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Lincolnshire Child & Adolescent Mental Health Service (CAMHS) LN

Location: UK » East Midlands » LN
Sector: Health, Social care

Lincolnshire CAMHS is an NHS service providing mental health assessment, therapy and intervention to children, young people and families.

We see children with a wide range of difficulties including depression, anxiety disorders, eating problems, self harm, and behavioural and developmental difficulties due to previous trauma or abuse.

We are a multidisciplinary team - comprising a mixture of staff from different disciplines, including social work. We have been able to offer medical, psychological and social care-based intervention and support to children and families. This is important because we know that children and adolescents develop mental health difficulties for a wide range of reasons, so they need a wide range of treatments and supports to help them. This could include anything from individual or group therapies, family therapy, medication, in-patient care, parenting courses, or joint work/support between CAMHS and other agencies such as schools.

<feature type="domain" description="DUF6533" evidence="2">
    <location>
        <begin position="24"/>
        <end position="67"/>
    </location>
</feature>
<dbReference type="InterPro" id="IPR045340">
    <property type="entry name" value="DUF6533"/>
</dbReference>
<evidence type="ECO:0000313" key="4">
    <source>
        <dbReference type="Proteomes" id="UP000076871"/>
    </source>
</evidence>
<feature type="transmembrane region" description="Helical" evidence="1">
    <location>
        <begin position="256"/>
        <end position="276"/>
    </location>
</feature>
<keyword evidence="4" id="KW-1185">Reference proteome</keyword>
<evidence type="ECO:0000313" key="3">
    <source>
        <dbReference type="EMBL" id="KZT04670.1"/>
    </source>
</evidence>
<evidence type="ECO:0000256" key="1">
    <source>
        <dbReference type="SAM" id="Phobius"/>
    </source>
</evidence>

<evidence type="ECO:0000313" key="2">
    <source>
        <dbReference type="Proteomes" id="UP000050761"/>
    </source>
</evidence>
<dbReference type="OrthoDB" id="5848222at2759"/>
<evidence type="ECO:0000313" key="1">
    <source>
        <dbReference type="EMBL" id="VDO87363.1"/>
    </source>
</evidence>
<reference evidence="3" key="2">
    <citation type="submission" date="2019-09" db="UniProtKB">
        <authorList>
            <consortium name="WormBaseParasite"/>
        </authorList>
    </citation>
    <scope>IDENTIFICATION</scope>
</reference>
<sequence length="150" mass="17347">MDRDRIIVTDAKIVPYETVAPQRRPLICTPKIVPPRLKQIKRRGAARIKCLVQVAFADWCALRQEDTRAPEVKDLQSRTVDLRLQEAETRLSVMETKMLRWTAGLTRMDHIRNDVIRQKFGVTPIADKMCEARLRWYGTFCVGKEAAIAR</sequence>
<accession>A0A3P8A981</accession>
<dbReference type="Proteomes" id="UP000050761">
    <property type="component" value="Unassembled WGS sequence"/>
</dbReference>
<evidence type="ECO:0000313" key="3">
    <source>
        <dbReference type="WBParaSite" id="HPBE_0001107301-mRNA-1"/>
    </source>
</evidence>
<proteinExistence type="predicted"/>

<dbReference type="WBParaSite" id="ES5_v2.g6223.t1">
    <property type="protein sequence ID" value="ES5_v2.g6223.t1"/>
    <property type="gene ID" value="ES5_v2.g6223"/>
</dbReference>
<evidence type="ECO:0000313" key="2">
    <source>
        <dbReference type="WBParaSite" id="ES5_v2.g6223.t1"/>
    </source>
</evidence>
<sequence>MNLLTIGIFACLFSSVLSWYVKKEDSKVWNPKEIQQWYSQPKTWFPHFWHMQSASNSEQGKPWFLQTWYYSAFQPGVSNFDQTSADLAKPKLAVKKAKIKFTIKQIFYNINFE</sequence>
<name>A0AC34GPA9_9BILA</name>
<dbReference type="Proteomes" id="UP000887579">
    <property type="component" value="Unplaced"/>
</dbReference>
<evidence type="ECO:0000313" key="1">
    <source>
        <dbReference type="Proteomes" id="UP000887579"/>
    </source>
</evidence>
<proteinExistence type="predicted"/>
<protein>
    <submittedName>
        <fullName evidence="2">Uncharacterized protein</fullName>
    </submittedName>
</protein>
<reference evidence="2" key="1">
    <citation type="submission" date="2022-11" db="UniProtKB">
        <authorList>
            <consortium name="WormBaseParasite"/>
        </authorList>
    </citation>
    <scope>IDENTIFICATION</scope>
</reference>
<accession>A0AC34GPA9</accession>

Sadly, Lincolnshire County Council (LCC) has decided, after more than two decades, to terminate its portion of funding to CAMHS, which means the CAMHS social workers will have to leave the service and be redeployed to vacant posts in LCC Childrens Services. They are due to leave at the end of March.

This will result in a staff loss for CAMHS of around 30% (in some teams, 40% or more), across Lincolnshire. The “social care” aspect of our work will be lost altogether. The years of mental health training and experience built up by social work staff over their years in the service, enabling them to understand and work with children with some of the most complex and challenging difficulties - will probably be wasted.

Our fear for children in Lincolnshire who need mental health services is that this is like taking a step backwards into the distant past - a return to an exclusively “medical” way of assessing and treating mental health difficulties, with services and professionals - who SHOULD be working in a coordinated and integrated way, providing a whole service for a whole child, at a “one stop shop” - separated and fragmented instead.

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